One of the well documented issues or at least something that gives people problems is highlight clipping. This isn’t just an FS700 problem, but the AVCHD recordings from the FS100 and FS700 are particularly prone to getting clipped. You go out and shoot something and which looks great, but then when you get the footage into the edit suite it looks clipped and highlights look blown out, especially in any rendered clips or clips with effects applied. There are a couple of reasons for this. The first is that in the majority of setting the FS700 like most pro video cameras (EX, F3 etc included) records up to 109% (data bits 16 to 255). In the video world white is bit 235 (940 in 10 bit) or 100% and this is supposed to be your maximum with 104% typically allowed for broadcast. Anything above white is known as a superwhite. In the computer world white is bit 255. The second issue is that different edit applications handle white differently. Some will allow the full range of 0-109% without any clipping, some will clip anything above 100% and worst of all, some will do either depending on the codecany filters applied and other factors, so you often never really know where you stand. (See this article for more information on clipping and superwhites).
First, check to see if your material is getting clipped!
The simplest way to check for clipping in the edit application is to apply a proc amp, gain or brightness filter to the original material and observe what happens as you reduce the brightness, the best filter to use if you have it is the proc amp filter as this reduces the input level of the clip. If the amount of clipping reduces when you reduce the brightness then you have a clipping problem. If the clipping remains the same and the image just gets darker then you are good. If you have a problem read on.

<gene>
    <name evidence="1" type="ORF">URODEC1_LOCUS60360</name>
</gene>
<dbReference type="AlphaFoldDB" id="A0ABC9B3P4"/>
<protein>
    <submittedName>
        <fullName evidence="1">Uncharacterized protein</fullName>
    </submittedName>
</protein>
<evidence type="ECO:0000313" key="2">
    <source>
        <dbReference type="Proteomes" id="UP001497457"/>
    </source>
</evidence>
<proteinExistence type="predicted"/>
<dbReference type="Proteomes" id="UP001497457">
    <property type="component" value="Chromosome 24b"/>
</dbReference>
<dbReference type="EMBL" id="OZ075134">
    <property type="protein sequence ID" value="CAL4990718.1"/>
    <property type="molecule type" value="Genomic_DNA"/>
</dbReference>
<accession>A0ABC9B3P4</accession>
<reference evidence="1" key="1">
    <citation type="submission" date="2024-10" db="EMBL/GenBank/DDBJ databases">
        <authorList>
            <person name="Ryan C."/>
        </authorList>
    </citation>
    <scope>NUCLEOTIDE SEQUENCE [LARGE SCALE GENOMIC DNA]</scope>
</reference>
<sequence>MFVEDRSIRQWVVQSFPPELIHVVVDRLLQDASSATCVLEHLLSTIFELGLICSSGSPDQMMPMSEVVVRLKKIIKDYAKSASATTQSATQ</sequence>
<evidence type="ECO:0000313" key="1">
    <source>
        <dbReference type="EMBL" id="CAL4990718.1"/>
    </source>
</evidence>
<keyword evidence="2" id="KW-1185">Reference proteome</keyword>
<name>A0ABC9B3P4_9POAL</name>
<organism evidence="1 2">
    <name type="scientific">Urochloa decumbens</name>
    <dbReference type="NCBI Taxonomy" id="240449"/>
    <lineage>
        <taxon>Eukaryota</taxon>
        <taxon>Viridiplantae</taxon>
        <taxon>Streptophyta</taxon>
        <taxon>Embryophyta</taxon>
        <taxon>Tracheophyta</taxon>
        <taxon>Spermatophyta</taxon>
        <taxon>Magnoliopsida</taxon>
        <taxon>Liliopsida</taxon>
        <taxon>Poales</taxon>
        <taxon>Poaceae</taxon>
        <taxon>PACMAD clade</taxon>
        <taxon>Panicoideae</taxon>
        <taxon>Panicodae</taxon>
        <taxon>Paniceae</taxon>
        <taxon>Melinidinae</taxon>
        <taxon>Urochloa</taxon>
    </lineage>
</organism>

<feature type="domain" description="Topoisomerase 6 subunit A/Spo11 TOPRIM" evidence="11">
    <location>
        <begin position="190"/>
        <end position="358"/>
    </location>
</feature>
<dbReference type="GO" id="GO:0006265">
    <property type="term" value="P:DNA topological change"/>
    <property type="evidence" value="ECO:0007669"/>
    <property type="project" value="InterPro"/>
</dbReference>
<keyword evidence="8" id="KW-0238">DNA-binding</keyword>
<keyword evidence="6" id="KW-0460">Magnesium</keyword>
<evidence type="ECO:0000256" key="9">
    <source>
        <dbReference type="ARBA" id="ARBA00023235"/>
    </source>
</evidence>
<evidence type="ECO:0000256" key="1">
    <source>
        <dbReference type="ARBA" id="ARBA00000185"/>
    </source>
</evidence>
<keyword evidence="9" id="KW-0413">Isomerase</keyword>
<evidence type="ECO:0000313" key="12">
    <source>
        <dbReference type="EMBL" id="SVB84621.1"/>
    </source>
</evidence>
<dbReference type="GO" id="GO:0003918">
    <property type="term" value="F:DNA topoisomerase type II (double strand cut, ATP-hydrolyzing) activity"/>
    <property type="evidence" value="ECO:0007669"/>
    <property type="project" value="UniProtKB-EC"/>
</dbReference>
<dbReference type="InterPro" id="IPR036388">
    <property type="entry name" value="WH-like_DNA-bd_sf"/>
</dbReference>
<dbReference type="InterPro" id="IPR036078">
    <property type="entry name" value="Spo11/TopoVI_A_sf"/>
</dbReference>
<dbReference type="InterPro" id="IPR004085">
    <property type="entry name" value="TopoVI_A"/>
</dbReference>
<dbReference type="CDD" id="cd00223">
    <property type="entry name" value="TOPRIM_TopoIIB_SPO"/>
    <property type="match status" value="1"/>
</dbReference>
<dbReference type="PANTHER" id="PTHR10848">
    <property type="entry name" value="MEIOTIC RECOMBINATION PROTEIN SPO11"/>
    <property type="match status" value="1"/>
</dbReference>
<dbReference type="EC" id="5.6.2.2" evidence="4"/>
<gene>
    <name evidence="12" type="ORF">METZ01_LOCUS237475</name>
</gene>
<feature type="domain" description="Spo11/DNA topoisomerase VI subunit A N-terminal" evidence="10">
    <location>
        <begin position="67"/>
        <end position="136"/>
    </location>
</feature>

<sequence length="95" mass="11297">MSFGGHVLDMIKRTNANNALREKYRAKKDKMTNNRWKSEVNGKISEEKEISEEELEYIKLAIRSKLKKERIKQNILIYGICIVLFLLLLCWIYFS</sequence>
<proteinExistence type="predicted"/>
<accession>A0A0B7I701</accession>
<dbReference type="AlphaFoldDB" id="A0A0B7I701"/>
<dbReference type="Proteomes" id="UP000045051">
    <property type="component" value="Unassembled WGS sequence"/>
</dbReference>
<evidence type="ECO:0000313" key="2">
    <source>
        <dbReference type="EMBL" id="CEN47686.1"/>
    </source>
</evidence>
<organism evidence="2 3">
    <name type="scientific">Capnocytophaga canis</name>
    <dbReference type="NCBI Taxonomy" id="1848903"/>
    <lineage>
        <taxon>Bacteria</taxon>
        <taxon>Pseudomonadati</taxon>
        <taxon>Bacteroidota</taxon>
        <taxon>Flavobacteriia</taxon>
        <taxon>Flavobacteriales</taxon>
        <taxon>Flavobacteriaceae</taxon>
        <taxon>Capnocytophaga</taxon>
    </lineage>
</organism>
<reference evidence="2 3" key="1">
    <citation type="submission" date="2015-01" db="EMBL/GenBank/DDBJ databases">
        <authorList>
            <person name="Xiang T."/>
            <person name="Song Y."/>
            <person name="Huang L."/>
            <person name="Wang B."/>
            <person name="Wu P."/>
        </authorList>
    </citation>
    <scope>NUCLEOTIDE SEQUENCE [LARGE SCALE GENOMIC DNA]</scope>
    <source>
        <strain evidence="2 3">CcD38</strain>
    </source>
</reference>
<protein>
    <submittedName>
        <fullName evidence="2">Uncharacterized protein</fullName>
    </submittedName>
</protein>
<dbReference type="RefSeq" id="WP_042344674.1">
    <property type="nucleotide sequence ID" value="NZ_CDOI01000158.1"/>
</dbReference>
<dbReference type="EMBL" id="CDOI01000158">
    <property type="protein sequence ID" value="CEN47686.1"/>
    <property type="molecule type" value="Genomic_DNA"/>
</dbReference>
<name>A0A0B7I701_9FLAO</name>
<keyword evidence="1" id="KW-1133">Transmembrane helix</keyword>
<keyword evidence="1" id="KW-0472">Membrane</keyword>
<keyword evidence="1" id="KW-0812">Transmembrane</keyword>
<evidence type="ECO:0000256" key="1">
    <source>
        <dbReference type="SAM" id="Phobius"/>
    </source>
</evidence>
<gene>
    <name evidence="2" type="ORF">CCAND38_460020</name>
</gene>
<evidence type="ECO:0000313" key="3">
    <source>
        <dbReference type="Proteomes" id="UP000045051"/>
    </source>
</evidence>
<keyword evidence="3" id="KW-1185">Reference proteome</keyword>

One way to avoid clipping is to shoot using a gamma or knee that will keep your signal levels to 100%. On the FS700 (and any EX camera or the F3) Cinegamma 2 is always “broadcast safe”. There is no significant loss of dynamic range by using this gamma, it has the same curve as Cinegamma 1, just only mapped to bits 16-235 to keep things out of clipping and legal. The other way would be to reduce the gamma gain or adjust the knee. As the FS700 does not have a gamma gain setting we must adjust the knee to ensure whites don’t go above 100%. You will find 3 example picture profiles for the NEX FS700 that keep the signal within broadcast safe in the forum here.
If you don’t want to do that, then you need to look at your edit application.
Premiere Pro: Apply the Fast Color Corrector filter to every clip with the Output White Level set to 235. This must be the top filter in the filter stack, so it’s effect takes place before any subsequent filters. On a Mac another option is to use 5DtoRGB to transcode your AVCHD material to ProRes. If you don’t do this and apply other effects to the clip many effects will hard clip the clip at 100% even many of the other color and level correction filters.
FCP7: Ensure you look in your sequence settings and open the Video Processing tab, and select process maximum white as superwhite. When set to “white” FCP is supposed to map superwhites (255) to broadcast white (235) during renders. This great if your producing for broadcast but not so good for online or content to be show on a computer as white will look slightly grey.
FCPX: Appears to handle superwhites correctly.